Shadow health secretary Jon Ashworth has revealed the Labour Party’s manifesto pledge to reinstate NHS student bursaries for nurses.
Applications to study nursing in England are down by 29% since the bursary was axed, and the latest vacancy statistics for England show 43,617 nursing vacancies, leaving 12% of full-time nursing posts now unfilled.
Official figures from the Universities and Colleges Admissions Service show that 36,810 signed up to study a nursing degree in the country by the June 2019 deadline, a 4% rise from 35,260 in 2018.
However, this represents a slump of 15,030 applications from the 51,830 in 2016, the year in which the bursary was removed.
The Government axing the bursary hit mature students the hardest. While there was a 5% increase in applications from those aged 35 and over compared to last year, the figure is still down 33% from 2016.
Overall, the UK saw a 4% rise in nursing degree applications from 46,240 in 2018 to 48,700 this year – but this is a drop of 23% from 2016.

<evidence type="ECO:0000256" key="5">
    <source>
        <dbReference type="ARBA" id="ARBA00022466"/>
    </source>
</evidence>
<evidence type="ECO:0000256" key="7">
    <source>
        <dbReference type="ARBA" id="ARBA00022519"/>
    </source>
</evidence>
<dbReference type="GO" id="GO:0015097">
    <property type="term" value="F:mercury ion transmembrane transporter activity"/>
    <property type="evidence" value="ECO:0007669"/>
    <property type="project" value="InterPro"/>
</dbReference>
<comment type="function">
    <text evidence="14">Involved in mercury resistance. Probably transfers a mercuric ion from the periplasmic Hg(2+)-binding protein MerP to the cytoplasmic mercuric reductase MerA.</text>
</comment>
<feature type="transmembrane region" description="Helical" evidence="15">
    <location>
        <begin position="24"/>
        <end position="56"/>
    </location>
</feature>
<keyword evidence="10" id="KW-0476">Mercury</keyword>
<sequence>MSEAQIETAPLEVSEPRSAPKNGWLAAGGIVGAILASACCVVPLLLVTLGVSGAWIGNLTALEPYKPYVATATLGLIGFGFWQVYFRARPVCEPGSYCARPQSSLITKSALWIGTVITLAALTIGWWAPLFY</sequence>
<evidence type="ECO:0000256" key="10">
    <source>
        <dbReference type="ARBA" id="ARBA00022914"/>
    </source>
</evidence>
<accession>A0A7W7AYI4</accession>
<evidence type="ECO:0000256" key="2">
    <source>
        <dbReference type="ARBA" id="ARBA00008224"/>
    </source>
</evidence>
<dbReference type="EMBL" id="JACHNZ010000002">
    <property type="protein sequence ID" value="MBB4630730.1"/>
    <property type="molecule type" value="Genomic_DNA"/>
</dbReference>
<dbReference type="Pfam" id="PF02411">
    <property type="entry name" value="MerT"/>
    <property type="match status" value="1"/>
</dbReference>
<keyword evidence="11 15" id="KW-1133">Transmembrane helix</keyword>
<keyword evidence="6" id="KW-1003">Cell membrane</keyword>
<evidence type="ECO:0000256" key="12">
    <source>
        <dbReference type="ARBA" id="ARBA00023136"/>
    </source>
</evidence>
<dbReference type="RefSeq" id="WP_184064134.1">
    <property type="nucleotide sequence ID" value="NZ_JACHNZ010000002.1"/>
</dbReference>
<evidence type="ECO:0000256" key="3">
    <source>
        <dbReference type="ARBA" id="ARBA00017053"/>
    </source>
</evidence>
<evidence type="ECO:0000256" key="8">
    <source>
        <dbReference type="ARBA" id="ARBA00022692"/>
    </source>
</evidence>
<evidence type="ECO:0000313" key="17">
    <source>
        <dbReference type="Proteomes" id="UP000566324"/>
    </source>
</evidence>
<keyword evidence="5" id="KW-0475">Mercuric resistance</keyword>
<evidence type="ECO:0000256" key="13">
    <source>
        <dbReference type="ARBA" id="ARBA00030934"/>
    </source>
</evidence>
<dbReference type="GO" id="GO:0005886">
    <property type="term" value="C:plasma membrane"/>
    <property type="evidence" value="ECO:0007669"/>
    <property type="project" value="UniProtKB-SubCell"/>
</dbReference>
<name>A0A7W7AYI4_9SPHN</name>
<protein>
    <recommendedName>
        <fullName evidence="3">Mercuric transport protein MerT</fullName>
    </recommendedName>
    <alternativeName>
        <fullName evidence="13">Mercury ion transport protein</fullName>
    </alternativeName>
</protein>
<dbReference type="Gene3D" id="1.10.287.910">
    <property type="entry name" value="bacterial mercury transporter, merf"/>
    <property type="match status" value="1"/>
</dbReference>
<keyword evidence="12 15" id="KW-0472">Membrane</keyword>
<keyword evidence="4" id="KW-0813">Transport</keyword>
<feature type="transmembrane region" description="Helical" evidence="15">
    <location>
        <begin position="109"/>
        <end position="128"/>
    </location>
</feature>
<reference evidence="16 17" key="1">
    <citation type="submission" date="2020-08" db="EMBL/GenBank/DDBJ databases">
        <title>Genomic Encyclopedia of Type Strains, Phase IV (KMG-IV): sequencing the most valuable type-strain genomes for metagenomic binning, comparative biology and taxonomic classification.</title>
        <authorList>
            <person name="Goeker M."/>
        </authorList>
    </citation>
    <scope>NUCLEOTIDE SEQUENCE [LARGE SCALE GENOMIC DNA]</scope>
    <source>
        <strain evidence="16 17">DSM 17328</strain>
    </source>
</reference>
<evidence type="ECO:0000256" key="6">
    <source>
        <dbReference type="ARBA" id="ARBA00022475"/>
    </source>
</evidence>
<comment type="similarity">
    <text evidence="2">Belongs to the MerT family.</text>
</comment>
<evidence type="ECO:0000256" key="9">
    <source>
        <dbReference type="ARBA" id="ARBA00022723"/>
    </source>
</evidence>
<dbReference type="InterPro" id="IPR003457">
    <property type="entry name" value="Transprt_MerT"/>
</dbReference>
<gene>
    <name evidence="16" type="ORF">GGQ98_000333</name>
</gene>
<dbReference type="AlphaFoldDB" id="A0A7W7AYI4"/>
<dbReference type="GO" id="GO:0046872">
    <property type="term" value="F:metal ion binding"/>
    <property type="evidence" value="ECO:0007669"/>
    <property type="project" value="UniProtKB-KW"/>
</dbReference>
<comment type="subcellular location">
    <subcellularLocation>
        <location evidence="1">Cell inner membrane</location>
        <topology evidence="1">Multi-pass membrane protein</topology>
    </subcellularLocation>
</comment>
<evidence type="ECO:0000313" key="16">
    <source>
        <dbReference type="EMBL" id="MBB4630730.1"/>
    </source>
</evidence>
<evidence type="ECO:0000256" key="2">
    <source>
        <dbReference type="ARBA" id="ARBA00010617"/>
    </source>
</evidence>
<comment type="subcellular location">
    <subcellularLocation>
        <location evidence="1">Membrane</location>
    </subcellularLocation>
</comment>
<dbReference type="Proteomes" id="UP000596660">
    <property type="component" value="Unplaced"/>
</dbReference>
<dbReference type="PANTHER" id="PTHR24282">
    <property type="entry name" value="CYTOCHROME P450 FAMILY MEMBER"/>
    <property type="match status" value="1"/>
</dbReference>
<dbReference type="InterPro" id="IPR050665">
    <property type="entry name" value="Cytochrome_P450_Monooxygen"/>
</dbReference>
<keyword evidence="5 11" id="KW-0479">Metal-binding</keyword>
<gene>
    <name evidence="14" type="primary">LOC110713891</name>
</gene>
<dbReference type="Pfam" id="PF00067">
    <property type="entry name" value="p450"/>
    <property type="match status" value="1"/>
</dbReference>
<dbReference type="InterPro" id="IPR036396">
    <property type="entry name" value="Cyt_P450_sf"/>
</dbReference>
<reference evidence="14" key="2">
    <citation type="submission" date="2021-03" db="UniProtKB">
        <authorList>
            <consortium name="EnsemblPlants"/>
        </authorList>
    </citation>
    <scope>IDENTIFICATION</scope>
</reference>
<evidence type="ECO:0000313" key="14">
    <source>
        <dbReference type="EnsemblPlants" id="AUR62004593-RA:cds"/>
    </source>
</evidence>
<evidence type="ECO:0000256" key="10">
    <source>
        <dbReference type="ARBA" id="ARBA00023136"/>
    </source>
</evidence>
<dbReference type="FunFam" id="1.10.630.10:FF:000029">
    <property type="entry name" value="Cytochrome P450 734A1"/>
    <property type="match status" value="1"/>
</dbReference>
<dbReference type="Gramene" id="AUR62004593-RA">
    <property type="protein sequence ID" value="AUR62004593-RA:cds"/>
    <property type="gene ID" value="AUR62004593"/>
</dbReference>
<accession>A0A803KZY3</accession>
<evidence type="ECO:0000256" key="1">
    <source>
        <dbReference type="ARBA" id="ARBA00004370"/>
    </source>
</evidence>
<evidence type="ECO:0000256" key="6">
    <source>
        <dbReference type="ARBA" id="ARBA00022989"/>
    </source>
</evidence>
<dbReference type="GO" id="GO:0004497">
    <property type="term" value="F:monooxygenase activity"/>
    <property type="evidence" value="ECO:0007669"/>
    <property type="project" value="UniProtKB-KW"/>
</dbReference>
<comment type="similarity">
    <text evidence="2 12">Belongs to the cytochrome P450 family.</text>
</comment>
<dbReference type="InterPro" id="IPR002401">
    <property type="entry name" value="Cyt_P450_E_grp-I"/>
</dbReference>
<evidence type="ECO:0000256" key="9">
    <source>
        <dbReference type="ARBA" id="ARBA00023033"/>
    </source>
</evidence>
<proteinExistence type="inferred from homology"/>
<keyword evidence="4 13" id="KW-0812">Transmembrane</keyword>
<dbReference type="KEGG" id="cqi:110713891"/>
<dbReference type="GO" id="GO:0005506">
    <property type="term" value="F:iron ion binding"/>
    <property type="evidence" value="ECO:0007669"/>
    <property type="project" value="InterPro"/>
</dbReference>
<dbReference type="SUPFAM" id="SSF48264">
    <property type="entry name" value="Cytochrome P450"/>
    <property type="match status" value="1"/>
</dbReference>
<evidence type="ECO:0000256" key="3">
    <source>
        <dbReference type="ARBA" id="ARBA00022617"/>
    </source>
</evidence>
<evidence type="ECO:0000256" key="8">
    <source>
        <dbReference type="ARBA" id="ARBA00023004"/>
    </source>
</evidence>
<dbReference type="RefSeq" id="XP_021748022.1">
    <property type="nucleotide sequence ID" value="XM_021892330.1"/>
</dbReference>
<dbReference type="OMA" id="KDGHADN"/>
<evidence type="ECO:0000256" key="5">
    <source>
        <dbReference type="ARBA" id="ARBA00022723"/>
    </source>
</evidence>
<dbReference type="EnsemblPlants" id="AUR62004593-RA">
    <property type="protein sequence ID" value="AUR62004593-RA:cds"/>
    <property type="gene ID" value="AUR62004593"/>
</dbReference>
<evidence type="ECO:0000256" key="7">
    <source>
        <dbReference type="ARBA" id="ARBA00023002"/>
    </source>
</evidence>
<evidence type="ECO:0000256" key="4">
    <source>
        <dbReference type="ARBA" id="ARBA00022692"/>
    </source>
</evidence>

In an interview with the Mirror, Mr Ashworth promises to ‘be the nurses’ champion because I know how valuable they are. And every patient knows they go the extra mile day in day out. Our NHS is built on its staff, in particular nurses and midwives.’
Mr Ashworth also pledged to ‘reverse cutbacks’ to increase the number of nurses specialising in mental health and learning disability as well as health visitors and community and district nurses.
Meanwhile, health secretary Matt Hancock has announced the the Conservative Party’s pledge of £300m a year to increase the number of non-GP healthcare staff in general practice by an extra 6,000 on top of the 20,000 pledged as part of the GP contract, which will include nurses, physios and pharmacists.